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Old
02-28-2007, 07:01 PM
  #26
Sayuri
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Originally Posted by RiversQ View Post
Smith was even at 5V5 going into last night's game. He finished last year at -6.
Weren't all the announcers talking at the beginning of the year about Jason never finishing a season in the negative? That's why he was so upset about getting off to a -12 start or something. That being said he's come back very nicely, but still I'm pretty sure they mentioned he had never finished in the minus column.

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02-28-2007, 09:44 PM
  #27
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Originally Posted by The Rage View Post
Over a large sample size, you would expect small errors to cancel themselves out.
The rage moderator is exactly right. Zdeno Chara might play 30 minutes a night. Let's say the official scorers always short him and get his shifts wrong by 20 minutes over the course of the season. That sounds like a lot, but it's just 1200 seconds - less than 1% of his total.

Incidentally, if anyone has any suggestions for the site, please post or email me. I am always looking to improve it!

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03-01-2007, 09:49 AM
  #28
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Originally Posted by imkinger View Post
I never suggested they shouldn't be taken with a grain of salt. I objected to your assertion that they are "garbage out".
I said "garbage out" because that is how the saying goes.

If the saying was "mistakes in the data your inputing results in questionable conclusions within the data you are presenting" then I would have quoted that.

Somehow I doubt such as phrase would be quite as catchy though.

It's gotta be taken in context.

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Originally Posted by imkinger View Post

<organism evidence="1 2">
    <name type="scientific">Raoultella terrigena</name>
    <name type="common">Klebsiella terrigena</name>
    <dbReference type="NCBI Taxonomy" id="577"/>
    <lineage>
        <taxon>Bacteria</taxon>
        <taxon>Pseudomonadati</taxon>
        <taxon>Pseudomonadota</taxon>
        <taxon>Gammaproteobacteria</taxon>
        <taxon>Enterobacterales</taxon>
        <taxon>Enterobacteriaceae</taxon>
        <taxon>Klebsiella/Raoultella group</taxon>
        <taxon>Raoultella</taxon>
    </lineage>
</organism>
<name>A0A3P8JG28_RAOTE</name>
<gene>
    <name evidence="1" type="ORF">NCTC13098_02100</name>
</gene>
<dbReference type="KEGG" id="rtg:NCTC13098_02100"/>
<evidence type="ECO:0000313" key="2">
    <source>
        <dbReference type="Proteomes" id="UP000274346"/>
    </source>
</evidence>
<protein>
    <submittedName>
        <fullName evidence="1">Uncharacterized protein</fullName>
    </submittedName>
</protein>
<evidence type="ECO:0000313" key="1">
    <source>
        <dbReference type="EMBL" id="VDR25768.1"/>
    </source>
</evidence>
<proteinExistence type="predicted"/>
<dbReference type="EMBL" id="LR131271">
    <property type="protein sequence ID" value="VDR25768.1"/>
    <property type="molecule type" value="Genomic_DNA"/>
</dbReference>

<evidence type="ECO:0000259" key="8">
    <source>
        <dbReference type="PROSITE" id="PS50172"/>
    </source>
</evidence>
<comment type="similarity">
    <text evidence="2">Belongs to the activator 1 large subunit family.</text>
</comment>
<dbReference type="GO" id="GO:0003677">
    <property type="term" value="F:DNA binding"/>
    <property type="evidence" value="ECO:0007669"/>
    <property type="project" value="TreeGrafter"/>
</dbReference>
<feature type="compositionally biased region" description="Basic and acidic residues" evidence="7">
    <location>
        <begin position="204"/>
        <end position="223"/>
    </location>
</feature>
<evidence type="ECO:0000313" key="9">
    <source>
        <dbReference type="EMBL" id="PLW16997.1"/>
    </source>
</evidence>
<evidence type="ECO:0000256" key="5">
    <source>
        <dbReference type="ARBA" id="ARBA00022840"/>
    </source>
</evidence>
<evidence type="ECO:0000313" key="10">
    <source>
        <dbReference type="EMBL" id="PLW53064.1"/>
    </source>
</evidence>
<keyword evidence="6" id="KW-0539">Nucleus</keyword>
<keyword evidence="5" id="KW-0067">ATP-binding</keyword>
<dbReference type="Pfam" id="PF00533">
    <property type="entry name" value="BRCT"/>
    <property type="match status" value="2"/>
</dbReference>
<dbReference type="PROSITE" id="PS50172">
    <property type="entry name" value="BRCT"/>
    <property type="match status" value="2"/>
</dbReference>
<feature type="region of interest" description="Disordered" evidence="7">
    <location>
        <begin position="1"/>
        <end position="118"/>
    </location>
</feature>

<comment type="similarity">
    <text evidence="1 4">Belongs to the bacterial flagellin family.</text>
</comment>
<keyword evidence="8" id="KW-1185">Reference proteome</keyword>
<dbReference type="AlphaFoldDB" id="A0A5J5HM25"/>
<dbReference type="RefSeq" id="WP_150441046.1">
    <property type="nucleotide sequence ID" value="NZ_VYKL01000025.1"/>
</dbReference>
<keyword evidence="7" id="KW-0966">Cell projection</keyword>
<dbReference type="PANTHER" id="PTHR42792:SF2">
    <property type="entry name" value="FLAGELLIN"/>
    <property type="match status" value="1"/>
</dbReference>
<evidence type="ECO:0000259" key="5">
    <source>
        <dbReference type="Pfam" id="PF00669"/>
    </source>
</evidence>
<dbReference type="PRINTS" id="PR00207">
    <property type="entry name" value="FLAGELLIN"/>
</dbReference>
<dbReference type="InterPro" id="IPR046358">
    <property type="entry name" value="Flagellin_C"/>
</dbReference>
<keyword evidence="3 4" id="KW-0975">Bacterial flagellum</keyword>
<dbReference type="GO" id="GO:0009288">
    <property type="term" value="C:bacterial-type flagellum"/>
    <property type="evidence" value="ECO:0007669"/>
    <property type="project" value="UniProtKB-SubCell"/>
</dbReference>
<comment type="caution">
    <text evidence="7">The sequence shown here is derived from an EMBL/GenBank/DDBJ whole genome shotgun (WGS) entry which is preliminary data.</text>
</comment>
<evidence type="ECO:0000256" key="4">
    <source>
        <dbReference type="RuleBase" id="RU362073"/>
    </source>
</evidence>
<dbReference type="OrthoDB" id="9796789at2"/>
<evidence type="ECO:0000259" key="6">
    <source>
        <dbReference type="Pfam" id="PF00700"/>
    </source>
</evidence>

Fine and dandy. However my point is that for the most part shift charts are reliable and thus for the most part Desjardins findings are reliable. Never mind the fact that they re-enforce what I see with my eyes (Horcoff, Stoll, Smith, Hejda line up against the opponents best).
How do you know the shift charts are reliable though? This isn't about me trying to be antagonizing, it's an honest question.

The way I see it is that in any given game will give you, what? 20 actual points of verifying the data? Depending on the number of goals scored, number of penalties, injuries or real memorable highlight type plays.

Outside of those bench marks we simply have to trust the stats taker. So if there are say 20 verifiable moments and you find 1 or 2 mistakes within them, then is it not fair to say that there is a 10% to 20% margin of error through out? I would even go as far as saying there is probably more when you factor in the just how many shifts and different combinations are played during the course of any given game?

That seems like a pretty significant problem when you are using statistical analysis as proof for one argument or another.

As for what you see, particularily when determining the difficulty of minutes, too me it's a weak argument because I would suggest that you (meaning any fan) don't see enough to actually get a true sense and opinions of the opposition will vary greatly from person to person. But then again this isn't the debate. The debate is about the reliability of the actual data collected.